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Another random block mosaic floor tile good for a midcentury modern bathroom

Based on lots of reader questions coming in recently, I’ve been on a bender researching bathroom floor tiles. These random block porcelain mosaic floor tiles from GlassTileStone look like they could work well in a midcentury modern bathroom in a house that is being given a contemporary twist. Not in a midcentury modest or a faithful midcentury modern restoration, though, I think — because it looks like the 2″ x 2″ tiles have a metallic sheen. 

Random block mosaic floor tile — one of my favorite bathroom flooring styles! I favor the White Versailles, with medium-gray grout. If I had an earthy happening 70s pad, you might get me to consider the Earth. 

midcentury tile pattern
Nicole’s project

“The meaning of insanity or dedication?”

I also liked inspecting the GlassTileStone Versailles tile design because it shows how to combine 2x2s and 1x1s. There are no 1x2s. Moving forward I am adding to my list to research and if I can really get my act together, test, how to put together your own random block designs mixing and matching tiles from all the different makers.

That is: Different tile makers have different colors, different materials, different sizes, and different finishes, of small tiles that could potentially be remixed together into new random block color combinations. Can I really get them to fit together? If so, this could offer intrepid Retro Renovators more color possibilities for their bathrooms.  

*sometherapy* for sure, to piece together your own mosaics. But we did have one reader — Nicole — who bought different sized sheets of Daltile tiles and put them together in a random block design in order to avoid the 10-week lead time if you use the Daltile Mosaic Pattern Designer. Insanity or dedication? That’s her quote, above. Gold stars to Nicole for both effort and execution!

 

CategoriesBathroom Tile
  1. Pam Kueber says:

    Go to the story about Nicole’s project (brite bold blue links are hotlinks_ — there is an image in it that you can enlarge on screen with that info.

  2. Lisa Compo says:

    It would be like OCD me to buy the white, then try to paint the little 1x1s in pink to match my Gracelynn and toilet. 😉 Glad the bathroom is traditional size. I probably won’t do it, but I can keep the idea in the back of my “I don’t care if it takes forever as long as it turns out great” mind.
    Thanks for always posting the latest finds.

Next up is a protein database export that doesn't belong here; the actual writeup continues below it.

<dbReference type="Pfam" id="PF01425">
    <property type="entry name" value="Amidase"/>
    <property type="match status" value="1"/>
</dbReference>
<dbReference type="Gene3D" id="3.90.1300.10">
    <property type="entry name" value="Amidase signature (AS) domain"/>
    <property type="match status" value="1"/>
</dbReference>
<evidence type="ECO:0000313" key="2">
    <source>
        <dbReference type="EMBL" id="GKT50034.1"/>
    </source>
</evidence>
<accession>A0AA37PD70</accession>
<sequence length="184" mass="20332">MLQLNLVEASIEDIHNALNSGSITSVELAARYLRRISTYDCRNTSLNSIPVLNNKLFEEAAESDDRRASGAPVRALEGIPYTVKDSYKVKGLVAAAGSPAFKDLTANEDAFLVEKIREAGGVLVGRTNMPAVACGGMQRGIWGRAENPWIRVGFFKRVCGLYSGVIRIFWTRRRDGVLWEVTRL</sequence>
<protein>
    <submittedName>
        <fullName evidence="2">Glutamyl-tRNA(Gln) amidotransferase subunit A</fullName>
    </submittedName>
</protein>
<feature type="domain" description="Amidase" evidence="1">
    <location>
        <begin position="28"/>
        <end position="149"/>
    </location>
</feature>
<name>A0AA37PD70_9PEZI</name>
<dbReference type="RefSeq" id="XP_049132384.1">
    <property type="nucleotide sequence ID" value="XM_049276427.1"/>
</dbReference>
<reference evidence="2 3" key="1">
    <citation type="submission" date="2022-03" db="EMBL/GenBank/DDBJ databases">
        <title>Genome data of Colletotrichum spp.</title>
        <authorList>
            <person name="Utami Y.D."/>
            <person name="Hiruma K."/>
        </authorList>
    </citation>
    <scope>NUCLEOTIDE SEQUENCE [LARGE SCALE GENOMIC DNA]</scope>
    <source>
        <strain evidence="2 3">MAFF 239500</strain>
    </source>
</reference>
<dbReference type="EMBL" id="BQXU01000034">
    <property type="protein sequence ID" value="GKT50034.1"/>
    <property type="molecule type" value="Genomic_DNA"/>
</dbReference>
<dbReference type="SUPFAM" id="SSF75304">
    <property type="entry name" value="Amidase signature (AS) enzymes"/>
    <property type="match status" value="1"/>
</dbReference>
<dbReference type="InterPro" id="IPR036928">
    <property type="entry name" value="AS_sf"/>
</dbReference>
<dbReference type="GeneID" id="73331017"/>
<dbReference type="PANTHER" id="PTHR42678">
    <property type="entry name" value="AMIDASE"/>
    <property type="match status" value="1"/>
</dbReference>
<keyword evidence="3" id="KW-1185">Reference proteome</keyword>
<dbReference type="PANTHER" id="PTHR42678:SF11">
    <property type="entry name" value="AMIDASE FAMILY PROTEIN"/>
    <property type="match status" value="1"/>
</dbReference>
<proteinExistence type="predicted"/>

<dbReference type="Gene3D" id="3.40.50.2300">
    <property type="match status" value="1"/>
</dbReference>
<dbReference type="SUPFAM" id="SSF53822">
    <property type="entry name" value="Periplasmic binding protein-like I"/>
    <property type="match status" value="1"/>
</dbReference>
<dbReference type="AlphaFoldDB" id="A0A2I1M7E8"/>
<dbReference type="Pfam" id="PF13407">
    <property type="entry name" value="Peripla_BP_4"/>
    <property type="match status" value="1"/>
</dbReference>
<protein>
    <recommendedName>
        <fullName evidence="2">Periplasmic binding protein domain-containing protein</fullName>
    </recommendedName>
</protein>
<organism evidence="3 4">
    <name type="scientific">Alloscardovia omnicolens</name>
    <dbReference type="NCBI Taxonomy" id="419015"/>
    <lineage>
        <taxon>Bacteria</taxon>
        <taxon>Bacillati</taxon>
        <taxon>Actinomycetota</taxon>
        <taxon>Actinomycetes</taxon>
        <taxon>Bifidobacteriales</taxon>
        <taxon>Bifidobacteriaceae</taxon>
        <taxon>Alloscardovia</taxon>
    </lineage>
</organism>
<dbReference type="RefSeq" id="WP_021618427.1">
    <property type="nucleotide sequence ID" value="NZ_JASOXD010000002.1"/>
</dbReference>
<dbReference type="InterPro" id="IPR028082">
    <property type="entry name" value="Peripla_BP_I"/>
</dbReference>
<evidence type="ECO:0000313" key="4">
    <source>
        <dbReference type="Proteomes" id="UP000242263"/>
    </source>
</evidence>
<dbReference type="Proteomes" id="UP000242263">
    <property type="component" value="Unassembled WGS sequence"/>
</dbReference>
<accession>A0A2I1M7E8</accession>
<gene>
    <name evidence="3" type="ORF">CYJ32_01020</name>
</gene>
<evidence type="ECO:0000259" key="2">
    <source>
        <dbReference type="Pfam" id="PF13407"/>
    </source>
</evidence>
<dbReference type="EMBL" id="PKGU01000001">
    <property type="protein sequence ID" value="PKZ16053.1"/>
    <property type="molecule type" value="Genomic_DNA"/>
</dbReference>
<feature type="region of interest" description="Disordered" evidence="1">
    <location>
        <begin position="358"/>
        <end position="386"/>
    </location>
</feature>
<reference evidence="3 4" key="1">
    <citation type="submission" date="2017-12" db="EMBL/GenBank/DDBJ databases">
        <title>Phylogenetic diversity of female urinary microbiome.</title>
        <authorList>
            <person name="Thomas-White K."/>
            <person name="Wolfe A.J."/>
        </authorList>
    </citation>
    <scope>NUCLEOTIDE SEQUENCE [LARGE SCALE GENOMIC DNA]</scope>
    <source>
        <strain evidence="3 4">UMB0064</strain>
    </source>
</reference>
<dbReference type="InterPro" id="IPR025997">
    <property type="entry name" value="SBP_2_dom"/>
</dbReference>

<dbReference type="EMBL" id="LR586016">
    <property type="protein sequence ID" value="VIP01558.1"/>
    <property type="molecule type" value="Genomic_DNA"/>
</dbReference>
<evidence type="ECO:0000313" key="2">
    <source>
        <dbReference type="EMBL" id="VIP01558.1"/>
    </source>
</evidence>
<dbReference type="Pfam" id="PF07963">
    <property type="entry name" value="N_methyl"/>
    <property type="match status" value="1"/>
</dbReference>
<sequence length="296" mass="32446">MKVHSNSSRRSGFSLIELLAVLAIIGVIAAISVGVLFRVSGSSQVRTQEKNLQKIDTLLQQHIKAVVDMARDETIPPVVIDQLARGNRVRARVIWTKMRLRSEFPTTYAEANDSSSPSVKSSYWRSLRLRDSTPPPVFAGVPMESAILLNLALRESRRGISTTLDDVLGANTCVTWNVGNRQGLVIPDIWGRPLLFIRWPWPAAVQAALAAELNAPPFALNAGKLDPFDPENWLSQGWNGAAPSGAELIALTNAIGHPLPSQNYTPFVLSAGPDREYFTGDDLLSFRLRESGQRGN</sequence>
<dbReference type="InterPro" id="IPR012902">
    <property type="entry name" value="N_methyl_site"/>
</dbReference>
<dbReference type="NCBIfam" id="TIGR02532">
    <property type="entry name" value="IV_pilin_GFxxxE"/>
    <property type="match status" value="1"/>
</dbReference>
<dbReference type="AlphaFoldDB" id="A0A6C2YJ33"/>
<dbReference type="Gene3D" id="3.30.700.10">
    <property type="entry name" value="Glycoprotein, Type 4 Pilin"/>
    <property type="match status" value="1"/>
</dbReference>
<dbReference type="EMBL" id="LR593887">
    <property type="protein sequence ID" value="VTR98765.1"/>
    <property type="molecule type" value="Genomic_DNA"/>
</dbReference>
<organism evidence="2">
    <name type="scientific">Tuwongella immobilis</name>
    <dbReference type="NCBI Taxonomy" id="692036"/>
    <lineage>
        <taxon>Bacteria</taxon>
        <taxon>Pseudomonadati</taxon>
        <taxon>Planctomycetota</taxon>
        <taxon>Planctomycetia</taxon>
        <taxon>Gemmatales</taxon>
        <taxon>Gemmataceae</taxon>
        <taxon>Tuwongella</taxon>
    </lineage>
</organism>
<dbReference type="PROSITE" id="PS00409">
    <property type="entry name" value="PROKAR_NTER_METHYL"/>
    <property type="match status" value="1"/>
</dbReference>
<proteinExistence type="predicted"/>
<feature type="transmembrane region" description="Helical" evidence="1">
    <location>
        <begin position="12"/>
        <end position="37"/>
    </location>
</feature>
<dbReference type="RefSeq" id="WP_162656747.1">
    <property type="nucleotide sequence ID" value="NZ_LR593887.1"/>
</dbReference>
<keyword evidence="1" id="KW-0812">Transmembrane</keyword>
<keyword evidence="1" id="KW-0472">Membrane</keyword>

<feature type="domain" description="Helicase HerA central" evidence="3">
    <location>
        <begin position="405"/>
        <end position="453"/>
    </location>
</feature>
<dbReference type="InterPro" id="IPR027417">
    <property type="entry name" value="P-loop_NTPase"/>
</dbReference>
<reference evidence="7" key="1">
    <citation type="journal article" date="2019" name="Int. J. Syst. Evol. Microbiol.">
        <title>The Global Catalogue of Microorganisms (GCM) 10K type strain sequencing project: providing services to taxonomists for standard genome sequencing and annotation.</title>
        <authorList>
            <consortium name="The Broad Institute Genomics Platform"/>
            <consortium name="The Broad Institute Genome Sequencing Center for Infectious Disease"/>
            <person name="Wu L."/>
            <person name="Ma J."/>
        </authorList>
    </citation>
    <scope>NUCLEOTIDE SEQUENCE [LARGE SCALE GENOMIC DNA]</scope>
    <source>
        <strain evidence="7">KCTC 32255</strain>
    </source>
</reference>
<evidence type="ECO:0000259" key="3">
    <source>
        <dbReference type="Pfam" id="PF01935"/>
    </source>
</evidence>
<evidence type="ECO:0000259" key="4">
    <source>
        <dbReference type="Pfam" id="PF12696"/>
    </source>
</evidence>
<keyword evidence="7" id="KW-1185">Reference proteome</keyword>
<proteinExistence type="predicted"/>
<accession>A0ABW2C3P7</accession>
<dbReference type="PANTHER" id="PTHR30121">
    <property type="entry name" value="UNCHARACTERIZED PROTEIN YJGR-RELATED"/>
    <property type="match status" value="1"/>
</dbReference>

3. Mary Elizabeth says:

    I love Nicole’s floor, but I must say that the 10-week lead time doesn’t seem so bad when I consider how long it would take me to make my own pattern and lay it down.

  4. Melissa says:

    I found a good option on Wayfair, similar to the Merola tile found in an earlier story. Called ‘Academy’ by ‘EliteTile.’ Was needing something to replace a trendy river rock floor a house flipper used before he sold me the house… I really wish I had seen it before he did the remodel, as the neighbor told me the original owners hadn’t done much to it since 1958. I am thrilled, however, that he left all the original windows, mid century random stone block fireplace and carport (!), original floor in the downstairs sea foam green bathroom (so I know my new tile matches what once was likely there), and original vanity in my Mamie pink bathroom.

  5. Felicia Alexander says:

    Nicole’s pattern is beautiful and eye-catching. I am in awe of all of you who have the patience and dedication to design your own mosaic tile patterns (and even install and grout it all by yourselves)! But back in Retro-Renovation-for-the-Lazy-and-All-Thumbs-Land, I’m thrilled that my Merola University Beige arrived last week for the master bath floor in our time-capsule 1962 ranch, and with a mere 24 sf I’m looking forward to the tile guy installing it in a few weeks for an affordable $350! We’re planning to go with a medium-sand colored grout; not exactly historically-appropriate white, but just right for camouflaging the New Mexico dust. There’s nothing like the feel of textured mosaic tile under your feet when you step out of the shower and off the bathmat. Can’t wait! (We may splurge for Merola’s non-mosaic porcelain Caprice Pastel Topaz for the slightly larger hall bathroom–the octagon/hexagon pattern should look great with the Kohler Tahoe sink in Suez Tan–but we’ll wait to see how the University Beige installation looks in the other bath before making a final decision.)

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